During its 40th anniversary year, New Directions received the largest bequest in the program’s history. The grant will be used to support priests and religious who require financial assistance, but JST must still turn away qualified applicants.

For many of our students, the New Directions sabbatical is their first opportunity for personal renewal after decades of direct ministerial work. Sr. Diep Hoang, a Spring 2014 sabbatical student, arrived from service work in Viet Nam, where she has devoted over 30 years to direct ministry, overseeing training and retreats for 150 volunteers ministering in local churches and with field laborers. Most recently, she spent 6 years in the Philippines as both Program Director of her congregation, and leader of her international community. She facilitated formation training for young sisters to prepare for their perpetual vows, and organized support for victims in the aftermath of Typhoon Haiyan. Regarding her interest in the New Directions Sabbatical Program, Sr. Diep explained, “I needed a break, to take time for renewing my own energy, and to discover compassion for myself, in order to prepare for my next mission.” She feels confident that through learning new skills in a Spiritual Direction Practicum, and engaging in dialogue with diverse scholars at JST, she will return to Viet Nam with the ability to minister more fully to her congregation, and to her own needs as well.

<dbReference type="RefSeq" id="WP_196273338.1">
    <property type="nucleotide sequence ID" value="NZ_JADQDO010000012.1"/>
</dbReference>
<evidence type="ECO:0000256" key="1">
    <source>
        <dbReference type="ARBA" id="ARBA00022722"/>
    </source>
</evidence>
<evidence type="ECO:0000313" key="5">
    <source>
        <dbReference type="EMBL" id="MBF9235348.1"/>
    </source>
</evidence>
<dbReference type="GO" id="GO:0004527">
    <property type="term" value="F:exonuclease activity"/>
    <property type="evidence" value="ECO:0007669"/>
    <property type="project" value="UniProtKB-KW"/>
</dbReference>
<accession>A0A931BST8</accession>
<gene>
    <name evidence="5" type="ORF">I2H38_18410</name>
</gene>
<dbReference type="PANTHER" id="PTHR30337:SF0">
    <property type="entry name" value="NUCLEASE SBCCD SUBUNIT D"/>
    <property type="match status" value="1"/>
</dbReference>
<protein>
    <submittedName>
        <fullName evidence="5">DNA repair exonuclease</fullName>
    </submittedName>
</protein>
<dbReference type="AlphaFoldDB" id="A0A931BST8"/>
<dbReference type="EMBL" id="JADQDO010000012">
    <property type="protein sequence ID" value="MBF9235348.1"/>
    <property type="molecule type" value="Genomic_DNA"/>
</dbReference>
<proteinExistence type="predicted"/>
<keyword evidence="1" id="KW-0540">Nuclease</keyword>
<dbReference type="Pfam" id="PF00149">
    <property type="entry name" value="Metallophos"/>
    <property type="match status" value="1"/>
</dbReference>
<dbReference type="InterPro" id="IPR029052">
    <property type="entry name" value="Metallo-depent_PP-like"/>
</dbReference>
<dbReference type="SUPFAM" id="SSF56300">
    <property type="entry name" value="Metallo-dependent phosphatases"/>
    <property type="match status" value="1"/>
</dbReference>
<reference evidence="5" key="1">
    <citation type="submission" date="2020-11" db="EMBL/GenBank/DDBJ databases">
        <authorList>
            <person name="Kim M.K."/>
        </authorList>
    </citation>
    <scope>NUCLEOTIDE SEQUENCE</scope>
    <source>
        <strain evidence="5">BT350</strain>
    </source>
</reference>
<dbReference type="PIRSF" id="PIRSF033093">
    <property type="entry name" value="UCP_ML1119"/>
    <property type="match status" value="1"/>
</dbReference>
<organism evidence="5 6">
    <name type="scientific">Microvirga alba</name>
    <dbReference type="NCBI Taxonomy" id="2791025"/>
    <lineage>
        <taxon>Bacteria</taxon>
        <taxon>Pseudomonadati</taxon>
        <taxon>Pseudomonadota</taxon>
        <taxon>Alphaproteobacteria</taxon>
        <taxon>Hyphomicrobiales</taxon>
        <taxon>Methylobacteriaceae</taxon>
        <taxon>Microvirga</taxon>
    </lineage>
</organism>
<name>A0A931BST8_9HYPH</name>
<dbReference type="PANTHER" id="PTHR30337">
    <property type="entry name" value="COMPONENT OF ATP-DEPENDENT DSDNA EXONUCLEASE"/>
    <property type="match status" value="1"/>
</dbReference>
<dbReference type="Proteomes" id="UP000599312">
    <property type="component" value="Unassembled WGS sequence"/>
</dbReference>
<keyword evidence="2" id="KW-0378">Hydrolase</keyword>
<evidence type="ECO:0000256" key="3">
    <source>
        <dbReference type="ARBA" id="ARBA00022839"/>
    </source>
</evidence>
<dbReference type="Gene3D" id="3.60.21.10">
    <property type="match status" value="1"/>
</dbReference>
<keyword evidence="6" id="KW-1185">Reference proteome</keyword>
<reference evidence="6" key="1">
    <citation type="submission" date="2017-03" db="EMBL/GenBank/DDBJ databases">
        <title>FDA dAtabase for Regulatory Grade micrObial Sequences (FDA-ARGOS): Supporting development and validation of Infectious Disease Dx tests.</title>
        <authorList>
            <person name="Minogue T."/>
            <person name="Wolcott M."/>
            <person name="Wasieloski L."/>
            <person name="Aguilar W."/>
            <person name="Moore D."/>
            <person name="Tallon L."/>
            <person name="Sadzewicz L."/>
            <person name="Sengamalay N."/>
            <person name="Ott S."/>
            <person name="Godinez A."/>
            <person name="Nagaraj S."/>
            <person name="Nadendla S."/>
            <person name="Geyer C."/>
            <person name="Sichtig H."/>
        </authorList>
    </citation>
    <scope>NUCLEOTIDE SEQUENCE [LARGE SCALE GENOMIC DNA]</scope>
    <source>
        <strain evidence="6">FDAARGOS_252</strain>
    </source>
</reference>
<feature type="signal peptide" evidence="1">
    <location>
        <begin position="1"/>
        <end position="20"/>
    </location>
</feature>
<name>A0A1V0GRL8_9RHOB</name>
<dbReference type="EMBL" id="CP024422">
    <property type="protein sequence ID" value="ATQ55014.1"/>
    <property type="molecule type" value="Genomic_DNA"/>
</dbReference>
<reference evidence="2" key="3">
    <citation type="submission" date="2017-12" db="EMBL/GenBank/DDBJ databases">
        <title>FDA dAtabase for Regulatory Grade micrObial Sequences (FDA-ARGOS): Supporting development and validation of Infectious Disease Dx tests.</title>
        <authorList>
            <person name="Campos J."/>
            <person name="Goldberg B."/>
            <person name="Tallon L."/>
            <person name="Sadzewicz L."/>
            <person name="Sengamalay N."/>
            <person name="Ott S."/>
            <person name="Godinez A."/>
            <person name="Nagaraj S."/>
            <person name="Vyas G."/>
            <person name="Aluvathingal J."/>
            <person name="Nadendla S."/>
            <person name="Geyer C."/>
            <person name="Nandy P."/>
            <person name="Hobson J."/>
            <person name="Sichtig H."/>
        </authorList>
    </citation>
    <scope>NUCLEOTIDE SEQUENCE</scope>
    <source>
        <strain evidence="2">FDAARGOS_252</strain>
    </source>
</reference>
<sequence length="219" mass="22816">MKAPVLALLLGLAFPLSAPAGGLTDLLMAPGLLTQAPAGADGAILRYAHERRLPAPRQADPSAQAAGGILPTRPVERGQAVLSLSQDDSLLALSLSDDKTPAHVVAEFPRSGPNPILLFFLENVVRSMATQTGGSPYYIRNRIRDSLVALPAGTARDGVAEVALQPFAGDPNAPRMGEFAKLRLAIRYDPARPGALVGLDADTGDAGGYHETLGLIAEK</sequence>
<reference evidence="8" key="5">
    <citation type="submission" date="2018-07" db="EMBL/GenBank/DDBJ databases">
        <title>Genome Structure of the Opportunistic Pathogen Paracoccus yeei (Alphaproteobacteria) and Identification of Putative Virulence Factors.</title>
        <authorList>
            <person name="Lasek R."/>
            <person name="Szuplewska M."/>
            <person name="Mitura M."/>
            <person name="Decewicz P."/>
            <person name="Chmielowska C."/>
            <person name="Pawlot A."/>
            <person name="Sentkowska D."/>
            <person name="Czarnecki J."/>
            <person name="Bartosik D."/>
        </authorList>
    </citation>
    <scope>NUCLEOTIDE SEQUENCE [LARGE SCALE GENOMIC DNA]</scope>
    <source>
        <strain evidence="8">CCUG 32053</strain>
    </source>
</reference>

Sr. Diep expressed her gratitude for JST’s financial assistance towards her tuition at JST, without which her community was uncertain if it could afford to support her study.  If you would like to make a donation to support the students in the New Directions Sabbatical we would encourage you to contact the program director or Kristin Aswell at



The International Fellowship Program (IFP), inherited from the Woodstock Theological Center at Georgetown, which JST now shares with Boston College, began reviewing its first set of applicants on February 24th for this generous fellowship opportunity for visiting post-doctoral scholars to spend a semester or more on JST's campus. The IFP provides scholars with space, time, and resources to complete the work set forth in their fellowship proposal, and offers 3 types of fellowships: Visiting Fellowship for Jesuits, Visiting Fellowship for Other Vowed Religious, and Visiting Fellowship for Lay Scholars. This program, funded by a generous donor, is a fine opportunity for JST to broaden the presence here of diverse scholars from around the world, and we look forward to welcoming scholars who are selected to join us.